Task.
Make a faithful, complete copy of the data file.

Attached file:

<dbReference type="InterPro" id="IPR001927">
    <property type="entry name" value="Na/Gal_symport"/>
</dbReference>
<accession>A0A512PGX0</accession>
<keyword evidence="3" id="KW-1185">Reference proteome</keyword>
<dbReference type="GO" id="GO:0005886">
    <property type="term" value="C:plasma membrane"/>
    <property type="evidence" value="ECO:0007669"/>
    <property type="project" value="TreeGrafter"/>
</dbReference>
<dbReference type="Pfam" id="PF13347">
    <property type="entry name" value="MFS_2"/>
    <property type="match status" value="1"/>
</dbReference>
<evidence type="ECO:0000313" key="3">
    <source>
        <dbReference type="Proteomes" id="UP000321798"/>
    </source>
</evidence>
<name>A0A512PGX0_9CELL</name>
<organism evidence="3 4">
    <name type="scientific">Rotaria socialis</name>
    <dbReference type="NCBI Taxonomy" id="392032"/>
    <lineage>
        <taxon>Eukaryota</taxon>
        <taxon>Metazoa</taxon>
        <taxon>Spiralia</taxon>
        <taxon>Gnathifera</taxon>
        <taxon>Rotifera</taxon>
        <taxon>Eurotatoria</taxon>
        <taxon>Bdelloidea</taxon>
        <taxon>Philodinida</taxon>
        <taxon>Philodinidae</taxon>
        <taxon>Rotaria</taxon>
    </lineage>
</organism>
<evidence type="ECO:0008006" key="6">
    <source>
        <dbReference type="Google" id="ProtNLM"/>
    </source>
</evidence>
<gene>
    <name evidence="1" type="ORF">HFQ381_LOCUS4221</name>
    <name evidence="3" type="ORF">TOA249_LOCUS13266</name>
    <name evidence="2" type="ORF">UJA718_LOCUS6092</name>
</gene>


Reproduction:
<dbReference type="InterPro" id="IPR001927">
    <property type="entry name" value="Na/Gal_symport"/>
</dbReference>
<accession>A0A512PGX0</accession>
<keyword evidence="3" id="KW-1185">Reference proteome</keyword>
<dbReference type="GO" id="GO:0005886">
    <property type="term" value="C:plasma membrane"/>
    <property type="evidence" value="ECO:0007669"/>
    <property type="project" value="TreeGrafter"/>
</dbReference>
<dbReference type="Pfam" id="PF13347">
    <property type="entry name" value="MFS_2"/>
    <property type="match status" value="1"/>
</dbReference>
<evidence type="ECO:0000313" key="3">
    <source>
        <dbReference type="Proteomes" id="UP000321798"/>
    </source>
</evidence>
<name>A0A512PGX0_9CELL</name>
<organism evidence="3 4">
    <name type="scientific">Rotaria socialis</name>
    <dbReference type="NCBI Taxonomy" id="392032"/>
    <lineage>
        <taxon>Eukaryota</taxon>
        <taxon>Metazoa</taxon>
        <taxon>Spiralia</taxon>
        <taxon>Gnathifera</taxon>
        <taxon>Rotifera</taxon>
        <taxon>Eurotatoria</taxon>
        <taxon>Bdelloidea</taxon>
        <taxon>Philodinida</taxon>
        <taxon>Philodinidae</taxon>
        <taxon>Rotaria</taxon>
    </lineage>
</organism>
<evidence type="ECO:0008006" key="6">
    <source>
        <dbReference type="Google" id="ProtNLM"/>
    </source>
</evidence>
<gene>
    <name evidence="1" type="ORF">HFQ381_LOCUS4221</name>
    <name evidence="3" type="ORF">TOA249_LOCUS13266</name>
    <name evidence="2" type="ORF">UJA718_LOCUS6092</name>
</gene>